At the end of "El Barranco", we arrive to an area with abundant vegetation called "El Paraíso" (Paradise). This park with a surface area of 20 hectares is located in the proximity of the joint of the Tomebamba and Yanuncay Rivers. It is covered by forests of native vegetation and areas of Eucalyptus trees. In this place, there are areas of recreation and environmental interpretation. It is located on El Paraíso Avenue, continuing on 12 de Abril Avenue which comes from "El Barranco". In this area, it is possible to find species of very attractive birds due to their shape and color such as Elenia Crestiblenca (Elaenia albiceps) Alinaranja golilistada (Myiotheretes striaticollis), and black Pinchaflor (diglosia humeralis) among the most common species. Inside this corridor, there are 15 species of birds registered.
CAJAS NATIONAL PARK BIRDWATCHING ROUTE
Cajas National Park is one of the main ecosystems in the surroundings of Cuenca. The great extensions of the moor and Andean forest have placed it in the aim of the UNESCO to declare it as Natural Heritage Site. It is only 35 km. from the city of Cuenca, and it is an area categorized as a place of conservation (RAMSAR) and as an area of bird protection (AICA) by the international community of flora, fauna and environment protection.
In this place, you will be able to walk and appreciate several species of birds, some of them are endemic of Ecuador, except for two species which are restricted to the area of Azuay, and these are: The Metallura Gorgivioleta hummingbird (Metallura baroni) and the Matorralero cabecipalido (Atlapetes pallidiceps).
Inside the extension of the PNC, there are about 150 species of birds registered. It is possible to arrive there taking the Cuenca-Molleturo-Naranjal highway, which crosses the park and takes you to any of its operation and interpretation points settled by the administration offices of the park. In each one of its paths and vantage points, there are places where you can appreciate a part of the diversity of birds in the area. It is recommended to visit it between September and January, since that is the season of less rain in the moor. The entrance fee is $10.00 USD for foreigners, and $1.50 USD for local people.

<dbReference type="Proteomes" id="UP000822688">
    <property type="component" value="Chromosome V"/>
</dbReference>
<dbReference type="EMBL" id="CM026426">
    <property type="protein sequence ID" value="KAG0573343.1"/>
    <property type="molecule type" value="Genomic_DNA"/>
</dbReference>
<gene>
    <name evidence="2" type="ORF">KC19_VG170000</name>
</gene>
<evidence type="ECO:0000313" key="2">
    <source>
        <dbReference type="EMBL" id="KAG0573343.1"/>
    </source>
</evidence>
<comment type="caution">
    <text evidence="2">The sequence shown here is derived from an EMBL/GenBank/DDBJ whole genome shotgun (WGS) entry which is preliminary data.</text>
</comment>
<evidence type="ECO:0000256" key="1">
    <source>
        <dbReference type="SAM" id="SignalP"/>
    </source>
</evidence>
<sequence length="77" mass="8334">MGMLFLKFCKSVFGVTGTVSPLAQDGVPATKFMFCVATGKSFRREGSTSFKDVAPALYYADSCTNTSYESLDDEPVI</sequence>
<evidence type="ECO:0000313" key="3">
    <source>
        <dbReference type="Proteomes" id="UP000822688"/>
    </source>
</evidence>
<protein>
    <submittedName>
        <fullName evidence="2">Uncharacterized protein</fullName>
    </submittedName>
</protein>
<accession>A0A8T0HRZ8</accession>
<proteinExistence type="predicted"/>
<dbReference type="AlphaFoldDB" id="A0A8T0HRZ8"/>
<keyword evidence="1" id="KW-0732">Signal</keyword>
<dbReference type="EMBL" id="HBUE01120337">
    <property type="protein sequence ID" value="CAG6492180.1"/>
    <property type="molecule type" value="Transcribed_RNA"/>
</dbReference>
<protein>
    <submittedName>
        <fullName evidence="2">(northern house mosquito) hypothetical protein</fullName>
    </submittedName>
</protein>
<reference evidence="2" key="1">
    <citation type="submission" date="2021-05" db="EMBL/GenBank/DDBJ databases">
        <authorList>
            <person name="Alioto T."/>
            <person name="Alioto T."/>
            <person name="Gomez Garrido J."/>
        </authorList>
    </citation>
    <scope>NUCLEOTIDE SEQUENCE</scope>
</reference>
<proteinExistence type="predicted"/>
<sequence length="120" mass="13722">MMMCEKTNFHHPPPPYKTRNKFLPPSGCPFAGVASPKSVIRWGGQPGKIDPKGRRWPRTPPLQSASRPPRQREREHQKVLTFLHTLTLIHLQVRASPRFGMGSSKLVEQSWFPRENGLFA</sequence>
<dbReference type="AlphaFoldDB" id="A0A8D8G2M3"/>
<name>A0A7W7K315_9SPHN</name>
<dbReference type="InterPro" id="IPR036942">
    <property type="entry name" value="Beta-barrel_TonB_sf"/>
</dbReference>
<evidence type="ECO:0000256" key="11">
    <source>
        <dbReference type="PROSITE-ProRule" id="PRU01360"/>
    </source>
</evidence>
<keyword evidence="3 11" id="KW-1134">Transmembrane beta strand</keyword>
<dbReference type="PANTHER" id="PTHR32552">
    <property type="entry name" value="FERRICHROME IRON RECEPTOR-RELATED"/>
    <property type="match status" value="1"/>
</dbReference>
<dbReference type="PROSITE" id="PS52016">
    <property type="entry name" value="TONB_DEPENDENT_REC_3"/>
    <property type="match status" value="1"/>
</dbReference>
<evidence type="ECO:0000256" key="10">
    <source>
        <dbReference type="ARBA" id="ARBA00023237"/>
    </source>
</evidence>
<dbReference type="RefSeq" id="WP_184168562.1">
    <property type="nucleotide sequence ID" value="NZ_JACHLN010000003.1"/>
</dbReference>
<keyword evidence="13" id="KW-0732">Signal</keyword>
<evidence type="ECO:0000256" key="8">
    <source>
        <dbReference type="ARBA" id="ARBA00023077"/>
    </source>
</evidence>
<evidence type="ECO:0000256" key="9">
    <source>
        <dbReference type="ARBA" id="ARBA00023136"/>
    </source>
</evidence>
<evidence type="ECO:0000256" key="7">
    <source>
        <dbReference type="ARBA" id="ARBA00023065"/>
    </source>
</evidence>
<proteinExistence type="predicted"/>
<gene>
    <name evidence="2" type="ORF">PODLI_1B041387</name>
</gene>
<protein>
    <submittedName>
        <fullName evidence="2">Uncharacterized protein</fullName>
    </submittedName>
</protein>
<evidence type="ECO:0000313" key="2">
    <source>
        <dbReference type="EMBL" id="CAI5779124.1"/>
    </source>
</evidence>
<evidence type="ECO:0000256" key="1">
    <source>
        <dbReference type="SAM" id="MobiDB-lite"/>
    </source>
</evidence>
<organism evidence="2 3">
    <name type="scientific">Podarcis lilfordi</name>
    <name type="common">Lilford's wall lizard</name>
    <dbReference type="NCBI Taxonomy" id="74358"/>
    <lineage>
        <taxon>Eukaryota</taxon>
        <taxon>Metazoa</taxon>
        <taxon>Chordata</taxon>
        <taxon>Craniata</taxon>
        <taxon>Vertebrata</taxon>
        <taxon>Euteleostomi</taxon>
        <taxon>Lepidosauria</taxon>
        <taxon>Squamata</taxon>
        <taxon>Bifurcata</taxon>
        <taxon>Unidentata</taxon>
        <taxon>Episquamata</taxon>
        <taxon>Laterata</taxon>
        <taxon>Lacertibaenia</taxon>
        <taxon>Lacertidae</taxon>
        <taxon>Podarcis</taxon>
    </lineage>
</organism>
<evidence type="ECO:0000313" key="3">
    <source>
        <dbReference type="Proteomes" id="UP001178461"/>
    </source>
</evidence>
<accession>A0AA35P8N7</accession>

VALLEY DE LLAVIUCO
In the Valle de Llaviuco area, it is possible to find species of birds such as the Andean Toucan pechigris (Andigena hypoglauca), the Andean pava (Penelope montagnii), the masked trogon (Trogon personatus) and the turquoise magpie (Cyanolyca turcosa).
Since this is an area where vegetation changes inside a relatively small surface, it is possible to find several ecosystems and climatic floors (each one very near to each other) such as: forest montano, Andean forest and moor, (each one with diversity of species). In the area of the lake, it is possible to observe species like the Andean teal (Ells andium), the reddish duck (Oxyura ferruginea), the Andean focha (Áulica ardesiaca) and the Andean gull (Larus serranus).
There are three paths in the area that take around the lake to reach the San Antonio forest. This valley is located 17 km. from Cuenca, taking the same route to the PNC. This road has good signaling and marks and a camping site is available.
TOREADORA AND ILLINCOCHA LAKES
The Toreadora Lake is 36 km. away from Cuenca and is one of the most beautiful places inside the PNC. This place is properly equipped with a restaurant, and an administrative and interpretation center. One of the most attractive places for ornithological tourism is located 1 Km. from the Toreadora Lake area, near to the Illincocha Lake. It is a very rough and rocky area covered by a segment of Polylepis forest, which has created an ideal microclimate where strange species in danger of extinction such as the Xenodacnis (Xenodacnis parina), Metallura gorgivioleta (Metallura baronni), the American Crowned Owl (Bubo virginianus), and the Ecuadorian Star (Oreotrochillus Chimborazo) establish their habitats.
While you are walking on the paths, it is possible to see species of Curiquingues, Gralarias and Cinclodes, and typical picogruesos of the heights of the Ecuadorian moor.
FOREST OF MIGUIR
This is a private reserve in the limits of the PNC. It is a resting place for all bird lovers. In this forest, there is an important population of the endemic Gorgivioleta (Metallura baroni) hummingbird, it is a bird considered unique of the PNC. It is easy to observe it foraging the low parts of the forest.